They had five on the team, more if you count the ghost runners and the dog that kept bounding through the game.
The game erupted around our blanket, crept up on me as I napped in the park. A repeated and increasingly near rustle of a tennis ball through grass kept waking me, followed each time by calls of “BALL!” or “STRIKE!” and a stern-looking young boy running back to retrieve the pitch he whiffed.
“There’s a ghost runner!” a second kid yelled as he ran to play catcher, pointing back at the flip-flop that marked first base.
The stern-looking boy was the dead spit of the ripped teen pitcher with the cut-off sleeves, just four or five years younger. The two and a teen girl playing right field all had jet-black hair and olive skin.
The pitcher joked and laughed, bent his body into clownish contortions for a lark, but grimaced with disappointment at every pitch that wasn’t perfect.
The little boy was quiet and grim, determined to knock out of the park whatever his big brother offered.
When he connected and the tennis ball went sailing toward a necking couple, the pitcher cheered louder than anyone.
“It almost hit that couple making out,” said the left fielder.
She was left fielder in title only. She and the olive-skinned right fielder kept laughing and joking, about five feet from each other at any point.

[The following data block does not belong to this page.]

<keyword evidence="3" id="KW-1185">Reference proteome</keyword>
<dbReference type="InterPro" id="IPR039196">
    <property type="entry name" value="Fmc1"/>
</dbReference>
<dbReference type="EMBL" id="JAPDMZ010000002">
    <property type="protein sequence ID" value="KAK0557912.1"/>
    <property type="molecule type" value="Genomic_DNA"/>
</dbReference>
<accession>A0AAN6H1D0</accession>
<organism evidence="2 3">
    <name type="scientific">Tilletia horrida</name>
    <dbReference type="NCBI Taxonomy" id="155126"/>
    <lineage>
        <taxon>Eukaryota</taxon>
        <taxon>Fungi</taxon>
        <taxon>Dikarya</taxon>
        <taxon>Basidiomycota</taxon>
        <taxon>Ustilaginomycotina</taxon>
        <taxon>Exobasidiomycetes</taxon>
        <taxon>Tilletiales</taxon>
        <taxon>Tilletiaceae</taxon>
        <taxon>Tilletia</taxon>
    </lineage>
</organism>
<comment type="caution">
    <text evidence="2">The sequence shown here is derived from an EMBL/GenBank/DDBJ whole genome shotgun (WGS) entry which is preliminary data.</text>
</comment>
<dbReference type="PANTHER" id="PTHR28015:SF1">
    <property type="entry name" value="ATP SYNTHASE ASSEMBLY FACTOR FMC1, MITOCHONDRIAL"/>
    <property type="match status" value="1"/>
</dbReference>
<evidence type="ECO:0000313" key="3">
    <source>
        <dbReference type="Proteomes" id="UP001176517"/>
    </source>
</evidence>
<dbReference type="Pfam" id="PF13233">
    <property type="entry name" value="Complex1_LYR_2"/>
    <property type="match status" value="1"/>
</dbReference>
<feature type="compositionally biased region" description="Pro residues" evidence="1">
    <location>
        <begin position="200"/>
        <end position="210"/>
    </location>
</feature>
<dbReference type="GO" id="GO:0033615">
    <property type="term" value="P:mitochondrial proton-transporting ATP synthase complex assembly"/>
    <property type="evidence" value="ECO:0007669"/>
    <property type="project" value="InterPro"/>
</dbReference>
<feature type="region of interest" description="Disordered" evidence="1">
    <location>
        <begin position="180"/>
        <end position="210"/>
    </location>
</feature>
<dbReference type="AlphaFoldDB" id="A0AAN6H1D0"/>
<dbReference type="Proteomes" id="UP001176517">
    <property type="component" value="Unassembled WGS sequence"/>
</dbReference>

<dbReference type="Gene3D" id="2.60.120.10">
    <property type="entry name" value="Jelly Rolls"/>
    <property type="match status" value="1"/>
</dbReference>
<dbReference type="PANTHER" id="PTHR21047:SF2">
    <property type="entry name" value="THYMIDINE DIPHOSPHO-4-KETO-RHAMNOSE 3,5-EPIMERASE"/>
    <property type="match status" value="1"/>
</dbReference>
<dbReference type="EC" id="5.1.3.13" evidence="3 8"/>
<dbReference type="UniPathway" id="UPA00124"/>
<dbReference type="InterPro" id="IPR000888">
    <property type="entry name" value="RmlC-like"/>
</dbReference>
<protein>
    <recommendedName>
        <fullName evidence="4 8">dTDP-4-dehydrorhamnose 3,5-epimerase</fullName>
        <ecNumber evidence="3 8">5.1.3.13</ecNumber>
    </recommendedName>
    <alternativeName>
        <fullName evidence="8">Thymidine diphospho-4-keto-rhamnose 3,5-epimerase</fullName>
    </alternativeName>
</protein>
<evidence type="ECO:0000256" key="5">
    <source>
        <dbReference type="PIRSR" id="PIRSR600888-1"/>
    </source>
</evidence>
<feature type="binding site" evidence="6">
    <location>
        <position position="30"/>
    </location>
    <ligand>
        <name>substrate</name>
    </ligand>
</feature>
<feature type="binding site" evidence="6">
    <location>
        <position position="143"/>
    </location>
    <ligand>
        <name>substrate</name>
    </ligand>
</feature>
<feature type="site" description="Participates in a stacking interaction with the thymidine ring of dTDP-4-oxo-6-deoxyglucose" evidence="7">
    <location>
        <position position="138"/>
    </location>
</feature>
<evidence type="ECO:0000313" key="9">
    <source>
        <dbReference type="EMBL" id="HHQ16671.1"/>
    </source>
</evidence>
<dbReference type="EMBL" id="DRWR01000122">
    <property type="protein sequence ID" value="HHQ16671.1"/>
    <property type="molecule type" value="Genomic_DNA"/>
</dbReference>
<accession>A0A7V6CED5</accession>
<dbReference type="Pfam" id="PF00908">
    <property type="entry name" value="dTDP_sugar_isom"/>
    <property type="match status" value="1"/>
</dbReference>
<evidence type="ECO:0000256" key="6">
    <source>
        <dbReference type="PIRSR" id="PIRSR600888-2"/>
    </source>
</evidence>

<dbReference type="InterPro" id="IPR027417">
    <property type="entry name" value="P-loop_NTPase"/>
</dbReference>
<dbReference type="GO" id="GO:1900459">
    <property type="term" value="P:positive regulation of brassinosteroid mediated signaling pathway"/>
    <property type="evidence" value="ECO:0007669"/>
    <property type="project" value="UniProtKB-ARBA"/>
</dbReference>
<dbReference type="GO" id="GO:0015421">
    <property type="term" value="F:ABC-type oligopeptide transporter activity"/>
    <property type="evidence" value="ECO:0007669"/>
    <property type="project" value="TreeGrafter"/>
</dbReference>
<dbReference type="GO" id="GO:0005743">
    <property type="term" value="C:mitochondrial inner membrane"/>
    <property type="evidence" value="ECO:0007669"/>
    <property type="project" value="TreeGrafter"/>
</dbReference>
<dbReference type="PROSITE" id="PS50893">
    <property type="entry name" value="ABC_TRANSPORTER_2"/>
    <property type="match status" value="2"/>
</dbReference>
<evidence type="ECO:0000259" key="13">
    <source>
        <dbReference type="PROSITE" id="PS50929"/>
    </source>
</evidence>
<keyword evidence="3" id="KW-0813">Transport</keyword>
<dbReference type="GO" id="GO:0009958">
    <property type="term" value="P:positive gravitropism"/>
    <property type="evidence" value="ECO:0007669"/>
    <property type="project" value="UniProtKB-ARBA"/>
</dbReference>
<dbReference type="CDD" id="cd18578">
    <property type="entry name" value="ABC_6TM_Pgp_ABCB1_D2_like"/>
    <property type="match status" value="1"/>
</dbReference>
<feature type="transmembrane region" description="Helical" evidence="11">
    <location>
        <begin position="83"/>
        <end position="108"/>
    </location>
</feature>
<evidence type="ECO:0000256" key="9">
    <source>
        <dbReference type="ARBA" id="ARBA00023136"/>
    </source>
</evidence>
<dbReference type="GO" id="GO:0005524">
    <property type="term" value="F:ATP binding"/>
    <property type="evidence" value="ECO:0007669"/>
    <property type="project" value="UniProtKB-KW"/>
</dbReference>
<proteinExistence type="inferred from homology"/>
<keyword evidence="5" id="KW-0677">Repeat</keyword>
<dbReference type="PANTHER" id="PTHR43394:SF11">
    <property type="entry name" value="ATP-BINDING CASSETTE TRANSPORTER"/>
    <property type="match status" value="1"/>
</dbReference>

Earlier, the skinny, sandy-haired kid who called ghost runner got a pop up that bopped the left fielder on the head as she wandered somewhere between shortstop and pitcher. She made a comical stage fall as the tennis ball rolled in the grass and the ghost runners rounded the flip-flops.
This is baseball. Ghost runners, arguments over whether the shoe or the Frisbee will make a better home plate, the pitcher cheering when his little brother nails one and the right fielder demonstrating the perfect swing for her friend’s edification.
The good game has its place, of course. Dedication, matching uniforms and that youthful esprit de corps where you make fun of the fat kid all teach lessons of teamwork, grit, conformity and only deserving to feel joy if you win. Valuable stuff in the end.
But the baseball I feel, the baseball I love is the one of stage falls, laughter, fun and arguments over whether that was a ball or a strike. No score, no teams, no victory or loss. Just an endless stream of runs and the plink of tennis balls on an endless summer day.